DAY

CityPress - - Voices -

t 26, in the prime of my life, I was shot and paral­ysed by a bul­let fired by the po­lice dur­ing a 1986 march against rent in­creases in Sharpeville. I woke up in the in­ten­sive care unit of the hospi­tal to hear this from a doc­tor: “I am not sure how the bul­let got to the back of your brain, but you are paral­ysed. Re­mov­ing the bul­let is risky and you may die if we try. So we will leave it there. You may have fits in the first 10 years.” That was the most dev­as­tat­ing news I’d ever heard, as one can imag­ine.

It was in that in­stant that I re­alised for the first time in my life that I missed hav­ing a dad in­tensely. The void that had been there all the years I was grow­ing up with­out a fa­ther and not know­ing who he was or where he was grew wider and wider at that very mo­ment and caused me so much an­guish, I even con­tem­plated sui­cide as a way out of my pain.

My poor mum, who had been with me, could do noth­ing but break down in tears in hospi­tal. I joined her and we cried to­gether. There was noth­ing we could do.

My mother could not an­swer all those ques­tions that were go­ing through my mind as a man who had just learnt that he may never be able to walk again and would be bedrid­den be­cause of con­stant fits. I felt that only my fa­ther would be able to un­der­stand how I felt and I needed him to hold my hand and say: “All will be well my son.” But he wasn’t there, just this lin­ger­ing empti­ness and grief.

Ever since that sem­i­nal mo­ment in my life, I have re­alised that grow­ing up with­out a fa­ther is prob­a­bly the most dif­fi­cult and painful life ex­pe­ri­ence for any young boy or man, es­pe­cially. It is one thing to know that your fa­ther isn’t alive to give you the moral, fi­nan­cial and spir­i­tual sup­port you need as a boy, or even as a girl child. But know­ing that he is alive and kick­ing some­where, and yet is not there with you when you need him so much must be the most dif­fi­cult chal­lenge to over­come for any child.

Yes, moth­ers play a huge role in many of South Africa’s fe­male-headed house­holds. But they too are swim­ming against a strong tide and can’t raise the boy child alone, judg­ing by the in­crease in the num­ber of so­cial ills such as drug and al­co­hol abuse among boys and young men; and the in­crease in the num­ber of teenage preg­nan­cies among chil­dren who come mainly from fam­i­lies where fathers are ab­sent.

Stud­ies have put the num­ber of chil­dren grow­ing up with­out fathers in South Africa at a stag­ger­ing 9 mil­lion (and still count­ing) and this in­cludes an es­ti­mated 3.95 mil­lion or­phans. It is es­ti­mated that 63% of youth sui­cides are from fa­ther­less homes.

Re­search has shown that the ab­sence of fathers has been as­so­ci­ated with poor ed­u­ca­tional out­comes, an­ti­so­cial be­hav­iour, lack of con­fi­dence in girls and be­havioural prob­lems in boys.

As much as not all bad be­hav­iour and so­cial prob­lems can be blamed on the ab­sent fa­ther, sta­tis­tics show a re­la­tion­ship be­tween prob­lem chil­dren and miss­ing fathers that we can no longer ig­nore.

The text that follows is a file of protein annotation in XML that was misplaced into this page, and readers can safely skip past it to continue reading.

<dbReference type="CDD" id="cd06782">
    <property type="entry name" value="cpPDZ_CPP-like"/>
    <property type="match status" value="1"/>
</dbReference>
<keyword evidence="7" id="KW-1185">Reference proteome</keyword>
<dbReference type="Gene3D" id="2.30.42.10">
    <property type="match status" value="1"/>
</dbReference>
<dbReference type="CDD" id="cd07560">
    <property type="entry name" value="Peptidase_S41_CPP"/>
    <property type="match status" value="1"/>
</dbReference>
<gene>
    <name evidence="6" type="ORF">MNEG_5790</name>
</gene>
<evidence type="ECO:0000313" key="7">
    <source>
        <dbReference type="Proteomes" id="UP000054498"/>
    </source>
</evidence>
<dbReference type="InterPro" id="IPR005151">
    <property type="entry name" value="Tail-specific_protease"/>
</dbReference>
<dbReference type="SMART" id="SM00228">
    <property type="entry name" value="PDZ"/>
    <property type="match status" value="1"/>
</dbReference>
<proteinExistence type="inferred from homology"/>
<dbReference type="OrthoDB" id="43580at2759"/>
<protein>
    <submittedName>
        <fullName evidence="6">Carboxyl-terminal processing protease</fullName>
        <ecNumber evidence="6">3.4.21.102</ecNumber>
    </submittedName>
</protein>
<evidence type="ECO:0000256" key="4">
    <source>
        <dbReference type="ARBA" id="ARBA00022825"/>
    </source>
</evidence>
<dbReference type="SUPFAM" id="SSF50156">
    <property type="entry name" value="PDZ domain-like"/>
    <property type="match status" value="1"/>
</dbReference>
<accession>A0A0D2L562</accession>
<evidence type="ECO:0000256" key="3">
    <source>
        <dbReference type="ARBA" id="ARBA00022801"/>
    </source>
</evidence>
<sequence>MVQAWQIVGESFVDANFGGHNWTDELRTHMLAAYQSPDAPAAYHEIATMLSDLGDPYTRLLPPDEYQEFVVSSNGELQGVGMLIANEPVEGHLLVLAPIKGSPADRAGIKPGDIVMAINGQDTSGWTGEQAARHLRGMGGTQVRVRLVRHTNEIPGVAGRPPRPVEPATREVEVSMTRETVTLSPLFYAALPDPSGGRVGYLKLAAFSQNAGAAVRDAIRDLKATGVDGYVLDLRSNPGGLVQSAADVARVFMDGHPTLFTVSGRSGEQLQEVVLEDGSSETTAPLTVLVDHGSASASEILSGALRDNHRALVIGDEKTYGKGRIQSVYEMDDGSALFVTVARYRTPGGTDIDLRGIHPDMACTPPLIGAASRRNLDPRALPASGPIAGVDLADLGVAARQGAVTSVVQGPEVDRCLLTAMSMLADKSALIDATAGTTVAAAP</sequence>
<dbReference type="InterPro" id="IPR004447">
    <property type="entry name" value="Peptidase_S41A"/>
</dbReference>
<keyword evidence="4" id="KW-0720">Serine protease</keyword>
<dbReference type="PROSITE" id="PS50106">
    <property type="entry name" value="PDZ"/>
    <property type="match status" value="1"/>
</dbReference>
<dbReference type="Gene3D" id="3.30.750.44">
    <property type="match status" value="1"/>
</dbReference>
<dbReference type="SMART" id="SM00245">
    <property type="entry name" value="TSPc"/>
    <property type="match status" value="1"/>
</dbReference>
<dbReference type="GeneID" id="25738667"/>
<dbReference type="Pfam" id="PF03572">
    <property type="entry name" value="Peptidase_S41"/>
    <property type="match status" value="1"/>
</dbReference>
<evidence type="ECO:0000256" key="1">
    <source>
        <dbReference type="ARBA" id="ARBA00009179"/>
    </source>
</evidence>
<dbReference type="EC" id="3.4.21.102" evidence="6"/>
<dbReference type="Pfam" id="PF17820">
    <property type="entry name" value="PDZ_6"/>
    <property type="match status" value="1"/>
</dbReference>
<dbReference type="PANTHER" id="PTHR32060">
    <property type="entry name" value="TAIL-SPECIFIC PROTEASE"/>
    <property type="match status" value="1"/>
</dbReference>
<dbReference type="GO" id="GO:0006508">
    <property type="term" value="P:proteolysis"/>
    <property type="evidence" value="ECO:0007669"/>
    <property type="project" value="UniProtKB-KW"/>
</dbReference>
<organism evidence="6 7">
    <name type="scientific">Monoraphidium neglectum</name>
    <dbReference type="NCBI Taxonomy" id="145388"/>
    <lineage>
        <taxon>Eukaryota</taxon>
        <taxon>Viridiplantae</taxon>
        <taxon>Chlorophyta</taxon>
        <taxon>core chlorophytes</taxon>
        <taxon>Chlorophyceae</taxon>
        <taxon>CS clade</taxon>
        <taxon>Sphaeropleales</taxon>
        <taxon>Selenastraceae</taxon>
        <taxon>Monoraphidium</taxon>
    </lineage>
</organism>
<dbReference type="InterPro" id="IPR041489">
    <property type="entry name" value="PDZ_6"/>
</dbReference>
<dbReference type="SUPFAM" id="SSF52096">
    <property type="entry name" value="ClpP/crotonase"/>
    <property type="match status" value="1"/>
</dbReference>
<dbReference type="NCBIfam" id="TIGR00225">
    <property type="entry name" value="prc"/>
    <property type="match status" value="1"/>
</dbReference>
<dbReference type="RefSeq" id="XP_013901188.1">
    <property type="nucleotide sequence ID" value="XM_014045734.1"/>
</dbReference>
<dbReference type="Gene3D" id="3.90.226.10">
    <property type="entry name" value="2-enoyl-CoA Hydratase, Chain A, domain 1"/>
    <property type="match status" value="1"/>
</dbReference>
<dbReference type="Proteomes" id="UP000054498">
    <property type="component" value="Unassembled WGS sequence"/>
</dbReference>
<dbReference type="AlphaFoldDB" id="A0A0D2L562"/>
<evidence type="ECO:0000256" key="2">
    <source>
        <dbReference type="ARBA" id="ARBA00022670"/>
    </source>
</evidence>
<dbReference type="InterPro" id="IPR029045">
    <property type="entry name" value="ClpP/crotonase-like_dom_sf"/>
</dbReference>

As men we can­not live with a clean con­science know­ing that we are con­tribut­ing to the de­struc­tion of our so­ci­ety and the fu­ture of our chil­dren. Time is against us and we need to change our be­hav­iour dras­ti­cally to try to avert a cri­sis. What more must be said and done for men to re­alise that they are part of the so­cial prob­lems faced by this coun­try?

It is no longer ac­cept­able for a man to aban­don a woman with chil­dren only to go and start a new life and raise a new fam­ily else­where, far away from his other chil­dren, as if they never ex­isted. Those ten­den­cies that were fu­elled by the apartheid mi­grant labour sys­tem can­not con­tinue in a democ­racy where peo­ple are able to move freely be­tween cities and prov­inces to find em­ploy­ment. As a man you can choose to have one fam­ily, or if you choose to have more chil­dren, then make it your re­spon­si­bil­ity to fa­ther all of them.

Men must come to the party and nur­ture their chil­dren, es­pe­cially the boy child, if we are to suc­ceed in end­ing this vi­cious cy­cle of fa­ther­less­ness.

I learnt good lessons when I was strug­gling to put my life to­gether again with­out my fa­ther af­ter that fate­ful day in hospi­tal; I also learnt to un­der­stand and em­pathise with young boys who, through strug­gle and pain, have to find their way in the dark with­out a fa­ther.

On this Fa­ther’s Day I wish to ex­tend greet­ings and en­cour­age­ment to all the moth­ers who play a dual role as both mother and fa­ther to their sons and daugh­ters. To them I say a well-de­served happy Fa­ther’s Day.

As for me and my only son Raphak­isa, I have learnt to keep him close and to be the fa­ther I never had. It wasn’t easy for me be­cause I had no point of ref­er­ence.

Raphak­isa is one of the few for­tu­nate young men in this coun­try who have grown up get­ting love and sup­port from their fathers. I can see in the way he re­lates to his sons that we can suc­ceed in break­ing the chain of fa­ther­less­ness in our fam­i­lies, so­ci­eties and in our coun­try. It starts with just one man.

Botha is com­mis­sioner with the Com­mis­sion for Gen­der Equal­ity

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